Some studies have shown that patients undergoing cranial radiotherapy have a higher risk of metabolic syndrome ( 6 , 15 , 21 , 22 ), but no studies in the literature have associated radiotherapy of the sellar region with a higher incidence of lipid abnormalities. The present study found that exposure to radiation did not increase the frequency of dyslipidemia or interfered with the mean dose of simvastatin required to control lipid levels.

Several studies have shown an increased prevalence of dyslipidemia in patients with obesity, and that obesity per se is a secondary cause of dyslipidemia ( 23 , 24 ). However, the presence of obesity in our study was not associated with an increased incidence of dyslipidemia or with a significant difference in the mean dose of simvastatin needed to control lipid levels in patients with hypopituitarism.

Concerning the dose of simvastatin required to normalize the lipid profile in the present study, the low dose required to normalize the levels of total cholesterol was noteworthy and probably explained by the modestly increased baseline levels (mean 253 mg/dL). We observed no difference in the dose of simvastatin used by patients (i) with versus without hypopituitarism, (ii) with hypopituitarism related to pituitary adenomas versus hypopituitarism not related to pituitary adenomas, (iii) without GH deficiency versus with GH deficiency without replacement, (iv) with versus without prior history of radiotherapy, and (v) with versus without obesity.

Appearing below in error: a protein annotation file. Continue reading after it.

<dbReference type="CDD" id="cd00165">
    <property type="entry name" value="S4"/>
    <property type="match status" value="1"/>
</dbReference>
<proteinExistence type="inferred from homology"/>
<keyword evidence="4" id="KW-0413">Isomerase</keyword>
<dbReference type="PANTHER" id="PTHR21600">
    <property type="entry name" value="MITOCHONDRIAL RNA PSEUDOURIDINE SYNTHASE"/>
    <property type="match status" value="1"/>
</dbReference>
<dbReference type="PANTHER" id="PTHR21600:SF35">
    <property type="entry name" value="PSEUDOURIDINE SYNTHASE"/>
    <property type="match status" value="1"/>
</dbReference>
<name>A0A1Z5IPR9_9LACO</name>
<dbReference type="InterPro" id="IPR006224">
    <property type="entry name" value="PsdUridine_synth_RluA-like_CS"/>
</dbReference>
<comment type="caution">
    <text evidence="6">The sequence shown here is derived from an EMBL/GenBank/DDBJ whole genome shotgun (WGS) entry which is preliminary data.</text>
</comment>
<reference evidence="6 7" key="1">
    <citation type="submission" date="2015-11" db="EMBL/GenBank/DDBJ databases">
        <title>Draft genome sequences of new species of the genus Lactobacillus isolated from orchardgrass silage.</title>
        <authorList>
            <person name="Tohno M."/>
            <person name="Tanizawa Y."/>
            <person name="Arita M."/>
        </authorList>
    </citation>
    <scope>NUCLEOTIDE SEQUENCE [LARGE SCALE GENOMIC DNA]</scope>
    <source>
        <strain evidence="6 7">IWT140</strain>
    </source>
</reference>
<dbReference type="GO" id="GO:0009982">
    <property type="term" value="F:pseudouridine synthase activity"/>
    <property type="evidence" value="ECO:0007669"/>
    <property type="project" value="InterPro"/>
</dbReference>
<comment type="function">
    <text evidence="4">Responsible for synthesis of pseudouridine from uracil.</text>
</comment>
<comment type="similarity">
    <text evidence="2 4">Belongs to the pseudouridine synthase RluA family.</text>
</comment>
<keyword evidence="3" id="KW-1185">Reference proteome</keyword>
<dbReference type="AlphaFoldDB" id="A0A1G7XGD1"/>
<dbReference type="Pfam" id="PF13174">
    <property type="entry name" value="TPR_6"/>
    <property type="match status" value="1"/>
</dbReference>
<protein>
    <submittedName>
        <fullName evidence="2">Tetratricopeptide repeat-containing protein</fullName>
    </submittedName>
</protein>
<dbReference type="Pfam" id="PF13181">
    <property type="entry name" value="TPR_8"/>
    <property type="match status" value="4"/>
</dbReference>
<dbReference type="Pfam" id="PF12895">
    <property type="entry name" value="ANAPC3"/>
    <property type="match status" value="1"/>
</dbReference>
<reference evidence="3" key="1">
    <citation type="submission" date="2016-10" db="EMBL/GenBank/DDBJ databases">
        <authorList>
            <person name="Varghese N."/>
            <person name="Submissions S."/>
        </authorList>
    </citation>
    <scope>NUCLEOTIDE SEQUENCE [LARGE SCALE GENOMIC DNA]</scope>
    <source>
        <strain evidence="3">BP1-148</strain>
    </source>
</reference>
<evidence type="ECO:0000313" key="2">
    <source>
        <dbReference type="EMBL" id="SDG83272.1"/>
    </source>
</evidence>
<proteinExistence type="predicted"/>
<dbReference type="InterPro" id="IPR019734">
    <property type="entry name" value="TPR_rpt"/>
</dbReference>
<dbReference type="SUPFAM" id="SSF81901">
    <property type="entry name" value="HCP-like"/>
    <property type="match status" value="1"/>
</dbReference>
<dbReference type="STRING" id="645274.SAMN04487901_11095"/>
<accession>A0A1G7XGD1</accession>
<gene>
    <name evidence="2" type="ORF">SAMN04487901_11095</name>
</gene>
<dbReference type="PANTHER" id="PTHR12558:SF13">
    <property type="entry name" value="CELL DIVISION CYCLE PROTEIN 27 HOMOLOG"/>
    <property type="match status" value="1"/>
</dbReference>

Limitations of this study include the number of individuals in the cohort and the presence of confounding factors that may have affected the lipid profile of the subjects such as familial hyperlipidemia, diet, and exercise, which the study was not designed to address. Another point to be investigated in the future is the possibility of a different percentage of reduction in lipid levels in groups with and without hypopituitarism. However, the results allow us to conclude that dyslipidemia affects 64% of the patients with hypopituitarism and suggest that these individuals, regardless of the presence or absence of GH deficiency, respond adequately to treatment with simvastatin at a mean dose equivalent to that used by individuals with dyslipidemia and normal pituitary function. These data are important in the follow-up of patients with hypopituitarism, especially among those without access to GH replacement.

Funding statement: this study has not received any financial support.


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Received: January 13, 2020; Accepted: June 16, 2020

Correspondence to: Miriam da Costa Oliveira, Universidade Federal de Ciências da Saúde de Porto Alegre, Rua Sarmento Leite, 245, 90050-170 – Porto Alegre, RS, Brasil,

Disclosure: no potential conflict of interest relevant to this article was reported.